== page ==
From Dr. Mercola:

The featured film, “The Lessons of the Loess Plateau” by John D. Liu reveals the pitfalls of agriculture. Yet it gives hope for the future — if we take the correct route. Man has done great damage to the environment with our short-sighted vision for food security and the production of goods.

Yet projects such as the regeneration of the Loess Plateau in China show that when we make the right corrections, we can reestablish a thriving environment once more, and much quicker than expected.

The Loess Plateau was until recently one of the poorest regions of China where centuries of agriculture had taken its toll. Erosion turned once fertile soils in this mountainous region into a desert-like landscape, unable to support plant growth. Similar situations exist all over the world.

In fact, according to Maria-Helena Semedo, Ph.D., of the Food and Agriculture Organization (FAO), if the current rate of land degradation continues, all of the topsoil around the world will be gone in 60 years.1 There is hope though — provided we DON’T continue the way we’re currently going.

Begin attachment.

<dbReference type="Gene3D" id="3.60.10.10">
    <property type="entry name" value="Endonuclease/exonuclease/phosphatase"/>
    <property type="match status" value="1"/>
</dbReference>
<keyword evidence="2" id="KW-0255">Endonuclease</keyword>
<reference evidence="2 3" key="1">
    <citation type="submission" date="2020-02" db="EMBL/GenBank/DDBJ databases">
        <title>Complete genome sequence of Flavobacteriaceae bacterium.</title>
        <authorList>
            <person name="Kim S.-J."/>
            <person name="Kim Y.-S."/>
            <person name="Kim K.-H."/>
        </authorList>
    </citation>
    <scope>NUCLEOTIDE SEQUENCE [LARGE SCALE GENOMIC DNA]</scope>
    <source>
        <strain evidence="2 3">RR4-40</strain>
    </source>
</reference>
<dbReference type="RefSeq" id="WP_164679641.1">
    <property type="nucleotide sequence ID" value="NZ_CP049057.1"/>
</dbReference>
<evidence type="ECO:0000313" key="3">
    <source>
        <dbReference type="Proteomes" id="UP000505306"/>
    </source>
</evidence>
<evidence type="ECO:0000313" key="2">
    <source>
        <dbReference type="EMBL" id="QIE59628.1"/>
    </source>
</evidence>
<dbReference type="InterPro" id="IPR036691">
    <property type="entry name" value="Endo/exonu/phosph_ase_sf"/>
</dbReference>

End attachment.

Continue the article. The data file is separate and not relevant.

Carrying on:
Soil scientist Liu of the Environmental Education Media Project (EEMP) has followed the Loess Plateau regeneration project for the past 15 years, and today, the once barren landscape is again filled with thriving forests, and farmers are again able to produce abundant amounts of food.

The film documents this truly historic project, and how lessons learned at the Loess Plateau might help restore fertility to barren lands around the globe.

Poverty and Land Degeneration Go Hand in Hand 

The regeneration of the degraded Loess Plateau began in 1995, when locals joined forces to construct a new landscape on a truly vast scale. As noted by Liu, many of the tragedies witnessed around the world on a regular basis are actually rooted in improper land management.

Floods, mudslides, droughts and famines are not inevitable, he says. Moreover, all over the world you find that poverty is closely connected to land degradation, so poverty is not an inevitable fate either.

The good news is that the destruction can be reversed. We have the ability to dramatically improve the condition of the land, thereby reducing these kinds of threats to our health and wellbeing.

So how did the locals on the Loess Plateau do it? First, they ceased farming in certain areas to allow trees and shrubs to regrow. This was by no means easy, as poverty-stricken farmers had to be persuaded to let their land rest and turn into forest.

Ultimately, what got everyone onboard was the promise that they would have tenure of the land and that they would directly benefit from these efforts.

Next, the tops of the hills were replanted with trees, and terraces were constructed for the planting of crops. At the bottom of the barren ravines, dams were constructed to provide water.

Hills and gullies were designated as protected ecological zones. Farmers were financially compensated for…

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